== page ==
Environment America Blog
It’s another example of utilities wielding their power rather than serving the public interest
Photo Credits: James Pace via Flickr CC BY-SA 2.0
Imagine a future powered completely with clean, renewable energy. Imagine everything about your daily routine, whether it’s turning on your coffee maker in the morning or driving to work in your electric car, powered by the solar panels on your roof and the batteries in your garage.
This vision is achievable -- we have the technology and policies to power our homes and everyday lives with energy sources, namely the wind and sun, that don’t endanger our planet and our health. But we need to act quickly, with the impacts of our fossil fuel use -- from air pollution to the climate crisis -- getting more severe each day.
California has been leading the way toward this vision. In the fall of 2018, California became the second state, after Hawaii, to commit to transitioning to 100 percent clean electricity by 2045. Shortly after, the University of California system, one of the largest university systems in the country, set a goal of achieving 100 percent clean energy by 2025. Next, in December 2019, California celebrated a major milestone: one million solar roofs. And just this January, California became the first state in the country to begin building all new homes with solar panels on their roofs.
Time and time again, California has set bold clean energy goals and then marched aggressively towards them.
That’s why it’s especially disappointing that last week, the California Energy Commission (CEC) backtracked on a statewide policy that all new homes be built with solar panels. The rule was a part of a plan to overhaul the state’s building code and cut energy use in new buildings by 50 percent.
Some cities have already adopted a solar homes policy, partly because it’s common sense. After all, the best time to add solar panels to a building is when the builders are already on the roof. But most importantly, it would make a real impact in combating climate change. A 2018 report published by Environment California Research & Policy Center found that the policy could increase the state’s existing solar capacity 22 percent by 2045, while also cutting carbon emissions equivalent to taking 115,000 cars off the road.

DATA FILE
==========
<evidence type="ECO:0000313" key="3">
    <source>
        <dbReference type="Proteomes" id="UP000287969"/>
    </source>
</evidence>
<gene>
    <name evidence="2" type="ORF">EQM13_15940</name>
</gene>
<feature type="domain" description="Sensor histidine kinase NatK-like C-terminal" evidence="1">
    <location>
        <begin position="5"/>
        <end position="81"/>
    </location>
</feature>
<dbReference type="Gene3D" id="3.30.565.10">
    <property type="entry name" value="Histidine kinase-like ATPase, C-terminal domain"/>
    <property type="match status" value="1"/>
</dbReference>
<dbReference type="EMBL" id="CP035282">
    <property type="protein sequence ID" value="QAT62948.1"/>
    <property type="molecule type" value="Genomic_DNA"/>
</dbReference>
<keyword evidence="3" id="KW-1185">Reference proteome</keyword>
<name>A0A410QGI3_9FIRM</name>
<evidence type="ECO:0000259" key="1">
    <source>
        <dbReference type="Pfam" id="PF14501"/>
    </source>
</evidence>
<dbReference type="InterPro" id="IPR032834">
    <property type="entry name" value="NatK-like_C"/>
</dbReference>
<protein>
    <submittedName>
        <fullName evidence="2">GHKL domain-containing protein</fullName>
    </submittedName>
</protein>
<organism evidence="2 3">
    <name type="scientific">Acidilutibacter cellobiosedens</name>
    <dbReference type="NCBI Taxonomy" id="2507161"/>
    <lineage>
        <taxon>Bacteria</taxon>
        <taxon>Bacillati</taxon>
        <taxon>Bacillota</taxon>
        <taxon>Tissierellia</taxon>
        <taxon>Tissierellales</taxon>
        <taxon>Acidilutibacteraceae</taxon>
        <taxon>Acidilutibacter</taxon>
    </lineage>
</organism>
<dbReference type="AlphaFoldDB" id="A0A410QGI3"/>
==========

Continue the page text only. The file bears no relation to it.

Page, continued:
In the course of considering the policy, the CEC also estimated that California homeowners would save $19,000 in energy and maintenance costs over the course of a typical 30-year mortgage -- double what solar panels would add to the cost of a home.
But instead of putting this win-win policy into action, the CEC approved a proposal from the Sacramento Municipal Utility District (SMUD) to build a utility-scale solar farm rather than build new homes with solar panels. That decision undercuts the entire point of the law.
Solar panels, when coupled with batteries, would help ensure that a home could power itself even in the case of an electrical shutoff -- an increasingly common occurrence here in California. The proposal from SMUD to undermine the spread of rooftop solar is an example of utilities continuing to wield their power rather than serving the public interest.
As a state facing a wide range of environmental problems -- from air pollution that threatens communities to wildfires that have ravaged the state -- we can’t afford to miss opportunities to transition to renewable energy. We need to move towards a future powered entirely by clean and renewable energy, and taking advantage of the sun’s plentiful energy shining on our rooftops will play a key role in that transition.
Putting solar panels on all new homes alone won’t transition the state to clean, renewable energy, but it is an important part of the transition. Instead of undercutting this important new policy, leaders in California should be looking to build off of the new solar homes rule by supporting policies such as adding solar panels and batteries to every school across the state, building community solar projects for apartment-dwellers and others without their own rooftop space, and developing offshore wind power and large-scale energy storage.
Every new home built without solar panels is a missed opportunity to generate renewable energy. California should be taking advantage of every available surface to install solar panels so that we can reduce pollution and have healthier lives.